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5 Meditative Chair Exercises Guaranteed To Promote Work Productivity

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5 Meditative Chair Exercises Guaranteed To Promote Work Productivity

Sitting on a computer all day to work can become a real pain in the neck (or back) if you don’t take regular breaks. Choosing to not get up and instead plow through your work often leads to fatigue, poor posture, and repetitive strain injuries of the wrists and arms.

Taking regular breaks through out your day to stretch or move around not only moves the blood around your body, it also provides your brain with a chance to recharge, so you can return to work more focused and productive.

More productive ways to spend your breaks include going outside to get fresh air, walking around the block or through a park, and drinking water. However, if you are pushed for time and limited by weather an even more optimal way to spend your break is to stretch your body and focus on your breathing.

Stretching your body elongates your muscles and gets rid of tightness from sitting in a fixed position. Slowing down and focusing on your breath controls your thoughts, emotions, and in turn reality.

As a entrepreneurial lifestyle coach and meditation teacher, I have seen the most success with office workers when teaching this basic set of five Kundalini warm up exercises, modified for a desk chair. Not only can these exercises be completed in five minutes, all my clients report feeling more relaxed and focused afterwards.

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Schedule in your calendar two breaks throughout the day, I recommend 10am and 4pm and spend a few minutes going through these meditative exercises. Close your eyes, relax and enjoy. What have you got to lose, except your stress and fatigue?

1. Spinal Flex

Meditation_SpinalTwist

    Benefits:
    This exercise stimulates and stretches the lower and mid-spine. It improves emotional balance and promotes better flow of energy between the lower and higher centers of the body by opening up your solar plexus chakra (below your heart).

    How it’s done:
    1. Sit on your chair with a straight spine.
    2. Hold on to your knees (if comfortable) or place your hands on thighs.
    3. While keeping your head straight and eyes looking forward, inhale and press your chest forward so you arch the bottom of your spine.
    4. As you exhale and remain looking forward with a straight head and curl your spine down and relax your shoulders.
    5. Continue rhythmically with deep breaths for 1 – 3 minutes.
    6. To end inhale, exhale, and relax.

    2. Sufi Grinds

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    Meditation_SufiGrind

      Benefits:
      This yoga exercise massages all your important digestive organs and forces toxins and waste out into the elimination systems of your body. It also warms up and loosens the lumbar area of the back.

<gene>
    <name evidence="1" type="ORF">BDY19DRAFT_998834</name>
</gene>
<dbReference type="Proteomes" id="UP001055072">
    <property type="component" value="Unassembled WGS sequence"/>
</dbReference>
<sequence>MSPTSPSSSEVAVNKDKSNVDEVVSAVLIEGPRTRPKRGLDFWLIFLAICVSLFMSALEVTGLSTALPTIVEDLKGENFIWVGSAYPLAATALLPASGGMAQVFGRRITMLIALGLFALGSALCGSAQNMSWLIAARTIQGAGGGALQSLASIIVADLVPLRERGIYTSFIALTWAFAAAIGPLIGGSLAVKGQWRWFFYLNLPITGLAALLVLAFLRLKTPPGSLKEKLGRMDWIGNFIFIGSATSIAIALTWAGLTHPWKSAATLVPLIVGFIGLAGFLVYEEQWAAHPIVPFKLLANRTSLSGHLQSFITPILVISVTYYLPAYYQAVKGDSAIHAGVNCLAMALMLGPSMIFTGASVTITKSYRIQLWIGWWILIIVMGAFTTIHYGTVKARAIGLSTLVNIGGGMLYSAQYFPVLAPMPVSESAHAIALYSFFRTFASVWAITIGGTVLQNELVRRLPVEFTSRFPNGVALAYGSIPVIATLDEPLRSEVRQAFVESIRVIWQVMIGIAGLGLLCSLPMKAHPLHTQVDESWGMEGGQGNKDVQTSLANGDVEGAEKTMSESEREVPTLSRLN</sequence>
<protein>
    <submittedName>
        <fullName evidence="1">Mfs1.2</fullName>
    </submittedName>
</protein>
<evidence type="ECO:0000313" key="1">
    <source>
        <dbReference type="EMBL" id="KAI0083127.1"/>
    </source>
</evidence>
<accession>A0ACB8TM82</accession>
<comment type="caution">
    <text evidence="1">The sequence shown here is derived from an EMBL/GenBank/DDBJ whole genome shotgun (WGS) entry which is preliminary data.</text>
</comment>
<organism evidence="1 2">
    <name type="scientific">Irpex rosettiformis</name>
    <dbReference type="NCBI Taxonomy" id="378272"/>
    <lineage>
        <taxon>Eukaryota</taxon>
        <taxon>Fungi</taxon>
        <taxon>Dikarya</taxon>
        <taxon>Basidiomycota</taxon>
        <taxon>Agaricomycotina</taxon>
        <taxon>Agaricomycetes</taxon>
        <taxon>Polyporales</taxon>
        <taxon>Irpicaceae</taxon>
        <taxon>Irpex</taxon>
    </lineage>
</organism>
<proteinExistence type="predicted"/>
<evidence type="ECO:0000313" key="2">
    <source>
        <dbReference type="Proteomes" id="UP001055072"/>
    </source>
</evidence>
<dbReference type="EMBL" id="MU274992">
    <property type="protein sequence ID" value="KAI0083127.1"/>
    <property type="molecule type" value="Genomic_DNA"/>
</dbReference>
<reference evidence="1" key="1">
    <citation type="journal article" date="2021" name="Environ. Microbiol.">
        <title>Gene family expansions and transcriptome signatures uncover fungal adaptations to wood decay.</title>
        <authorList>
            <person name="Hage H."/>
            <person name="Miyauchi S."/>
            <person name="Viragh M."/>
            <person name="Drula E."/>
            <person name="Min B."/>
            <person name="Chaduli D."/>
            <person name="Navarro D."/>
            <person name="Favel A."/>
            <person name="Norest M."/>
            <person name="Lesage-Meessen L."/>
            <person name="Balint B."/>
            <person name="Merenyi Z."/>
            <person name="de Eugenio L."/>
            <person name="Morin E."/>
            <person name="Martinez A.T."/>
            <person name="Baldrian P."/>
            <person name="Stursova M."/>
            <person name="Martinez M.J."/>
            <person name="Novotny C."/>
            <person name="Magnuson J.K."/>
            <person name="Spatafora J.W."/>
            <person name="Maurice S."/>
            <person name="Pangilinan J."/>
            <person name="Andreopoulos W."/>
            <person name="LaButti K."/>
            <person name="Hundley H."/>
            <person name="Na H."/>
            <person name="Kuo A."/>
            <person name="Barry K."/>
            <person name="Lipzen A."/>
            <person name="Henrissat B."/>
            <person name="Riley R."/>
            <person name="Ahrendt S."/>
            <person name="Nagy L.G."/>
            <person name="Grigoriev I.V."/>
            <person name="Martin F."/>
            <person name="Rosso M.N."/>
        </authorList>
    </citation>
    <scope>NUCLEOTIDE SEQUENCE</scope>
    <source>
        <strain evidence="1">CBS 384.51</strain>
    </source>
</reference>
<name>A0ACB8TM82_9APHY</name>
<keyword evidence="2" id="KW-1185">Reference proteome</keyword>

How it’s done:

      1. Sit on your chair with a straight spine.
      2. Hold on to your knees (if comfortable) or place your hands on thighs.
      3. While keeping your head still, grind your stomach over to your right knee and continue in a big circular motion moving left (counter clockwise). Once you are halfway through start moving in the opposite direction (clockwise).
      4. Visualize drawing a big circle with your navel.
      5. Inhale as your body moves forward and exhale as you move backwards.
      6. Continue for 1 – 3 minutes.
      7. To end inhale, exhale, and relax.

      3. Spinal Twist

      Meditation_SpinalFlex

        Benefits:
        This exercise promotes flexibility in your entire back and massages the inner organs. It also opens up the heart center and stimulates the upper spine.

        How it’s done:

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        1. Sit with a tall spine.
        2. Grab your shoulders, with the thumbs in back and the fingers in front.
        3. Keep your elbows high, with your arms parallel to the ground.
        4. Inhale as you twist the head and torso to the left.
        5. Exhale as you twist to the right.
        6. Keep repeating with a powerful breath for 1 – 3 minutes.
        7. To end inhale facing straight forward, exhale and relax.

        4. Shoulder shrugs

        Meditation_ShoulderShrugs

          Benefits:
          This exercise releases tension in the shoulders. Opens the upper spine and energizes the heart and throat centers.

          How it’s done:

          1. Sit on your chair with a straight spine.
          2. Hold on to your knees (if comfortable) or place your hands on thighs.
          3. Inhale and shrug your shoulders up towards your ears.
          4. Exhale and drop the shoulders down.
          5. Continue rhythmically with powerful breathing for 1 – 2 minutes.
          6. To end inhale, exhale and relax.

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          5. Neck Rolls

          Meditation_NeckRoll

            Benefits:
            This exercise releases tension in the neck and shoulders, stimulates the thyroid, and promotes better blood flow to the brain.

            How it’s done:

            1. Sit on your chair with a straight spine.
            2. Hold on to your knees (if comfortable) or place your hands on your thighs.
            3. Begin rolling the neck clockwise in a circular motion, bringing the right ear toward the right shoulder, the back of the head toward the back of the neck, the left ear toward the left shoulder and the chin towards the chest.
            4. The shoulders remain relaxed and motionless and the neck should be allowed to gently stretch as the head circles around.
            5. Continue for 1 or 2 minutes, then reverse the direction and continue for 1 or 2 minutes more.
            6. To end, bring the head to a central position and relax.

            Featured photo credit: Binary Koala via flickr.com

            More by this author

            Kelly Weiss

            Purpose-driven business + lifestyle coach

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            Last Updated on October 21, 2021

            How to Create Your Own Ritual to Conquer Time Wasters and Laziness

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            How to Create Your Own Ritual to Conquer Time Wasters and Laziness